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Originally published October 14, 2012 at 4:42 PM | Page modified October 14, 2012 at 10:54 PM

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Seahawks use late touchdown pass to stun New England

Seattle beat the New England Patriots 24-23 as Russell Wilson threw two touchdown passes in the final eight minutes at CenturyLink Field.

Seattle Times staff reporter

Stiff competition

In his first six games, Seahawks rookie Russell Wilson has beaten four Pro Bowl quarterbacks from last season:

• Tom Brady

• Tony Romo

• Aaron Rodgers

• Cam Newton

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There was no uncertainty about this fourth-quarter comeback.

No question about the officiating nor any doubts about the validity of the victory.

Russell Wilson's 46-yard touchdown pass to a wide open Sidney Rice with 1:18 left in Sunday's game completed Seattle's largest fourth-quarter comeback in nine years and put an exclamation point on the game that may be a defining moment of this season: Seattle 24, New England 23!

"It's a big statement for a young team," coach Pete Carroll said.

One delivered without the controversy that accompanied Golden Tate's game-winning play against Green Bay as Seattle grabbed hold of this victory with both hands and held on to the finish.

There may be questions about the way New England handled its final possession of the first half, costing itself an opportunity at a field goal. There is no doubt the loss amounted to a fourth-quarter collapse of New England's defense, which allowed two fourth-quarter touchdowns to a Seattle offense that had reached the end zone just nine times in its first 23 quarters of play.

But there was no doubt about the significance of this victory for Seattle, which came back from a fourth-quarter deficit of 13 points for the first time since coming back to beat St. Louis in September 2003.

The Seahawks showed the resolve to hang on despite giving up a ton of yards, and the resiliency to weather through a second and third quarter in which the offense was almost nonexistent.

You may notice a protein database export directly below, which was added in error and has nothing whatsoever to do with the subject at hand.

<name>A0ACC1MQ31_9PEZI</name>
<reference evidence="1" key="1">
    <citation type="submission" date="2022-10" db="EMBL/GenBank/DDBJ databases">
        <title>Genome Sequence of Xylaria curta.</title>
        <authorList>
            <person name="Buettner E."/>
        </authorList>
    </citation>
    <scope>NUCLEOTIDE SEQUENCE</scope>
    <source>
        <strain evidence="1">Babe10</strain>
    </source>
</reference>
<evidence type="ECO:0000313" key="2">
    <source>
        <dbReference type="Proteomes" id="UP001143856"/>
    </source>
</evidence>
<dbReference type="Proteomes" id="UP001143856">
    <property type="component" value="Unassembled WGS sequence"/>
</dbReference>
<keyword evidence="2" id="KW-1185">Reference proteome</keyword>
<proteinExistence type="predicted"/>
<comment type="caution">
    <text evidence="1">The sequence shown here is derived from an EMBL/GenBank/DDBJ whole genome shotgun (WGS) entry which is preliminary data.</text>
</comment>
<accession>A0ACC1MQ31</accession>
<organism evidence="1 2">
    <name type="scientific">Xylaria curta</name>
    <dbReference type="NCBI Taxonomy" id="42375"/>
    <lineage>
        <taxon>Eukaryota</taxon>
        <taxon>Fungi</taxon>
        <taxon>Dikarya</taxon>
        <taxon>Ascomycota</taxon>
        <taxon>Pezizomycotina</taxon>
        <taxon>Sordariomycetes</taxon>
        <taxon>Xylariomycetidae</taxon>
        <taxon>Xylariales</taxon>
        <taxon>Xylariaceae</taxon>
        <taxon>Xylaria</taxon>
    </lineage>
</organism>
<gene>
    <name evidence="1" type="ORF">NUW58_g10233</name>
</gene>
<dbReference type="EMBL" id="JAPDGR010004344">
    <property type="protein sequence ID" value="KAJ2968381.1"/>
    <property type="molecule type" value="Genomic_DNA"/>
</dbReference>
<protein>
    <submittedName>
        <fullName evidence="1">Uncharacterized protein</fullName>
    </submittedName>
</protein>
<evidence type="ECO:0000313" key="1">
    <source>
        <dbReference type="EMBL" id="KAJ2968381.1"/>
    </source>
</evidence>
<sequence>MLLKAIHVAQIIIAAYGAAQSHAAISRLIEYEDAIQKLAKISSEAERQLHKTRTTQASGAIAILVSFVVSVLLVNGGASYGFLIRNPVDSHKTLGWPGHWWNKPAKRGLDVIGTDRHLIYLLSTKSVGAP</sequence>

"We go into the game knowing that it's going to be a fight for four quarters," center Max Unger said.

And when it came time to decide the game, Seattle showed its staying power as Wilson threw for two touchdowns in the final eight minutes while the Seahawks defense kept New England from gaining a first down on either of its final two possessions.

"We're built for a heavyweight fight," cornerback Richard Sherman said. "I don't think they're built for a heavyweight fight."


New England scored 23 points, the most Seattle has allowed in any game this season. The Patriots also gained 475 yards, the most the Seahawks have allowed in any game since November 2010. The Patriots scored from long range with a 46-yard touchdown pass to Wes Welker in the first quarter, and they demonstrated their short game with a 1-yard touchdown pass to tight end Aaron Hernandez in the second.

And after kicker Stephen Gostkowski kicked his third field goal, hitting from 35 yards with 9:21 left in the game, New England led 23-10 after scoring 16 consecutive points.

At that point, Seattle had gained 35 yards in the second half, and the Seahawks' most productive play was a wide receiver pass from Rice to Tate that drew a pass-interference penalty.

Over the final eight minutes of this game, it was Seattle that demonstrated a fourth-quarter resolve that Carroll has been preaching since he arrived and has now clearly taken root.

"That's what coach Carroll preaches: finish," Sherman said. "Finish, finish, finish. You don't win the game in the first quarter. You don't win the game in the second quarter. You dang sure don't win it in the third quarter. It's the fourth that matters."

And this fourth quarter turned out to be particularly memorable, from Earl Thomas intercepting a pass in the end zone to squelch a Patriots scoring chance early in the period to Wilson throwing a 10-yard fade to Braylon Edwards, who had gone 651 days since his last touchdown catch.

And it was only fitting that the game-winning touchdown came on the second-longest pass Wilson completed, this longshot of a comeback completed with one long pass.

Danny O'Neil: 206-464-2364 or On Twitter @dannyoneil

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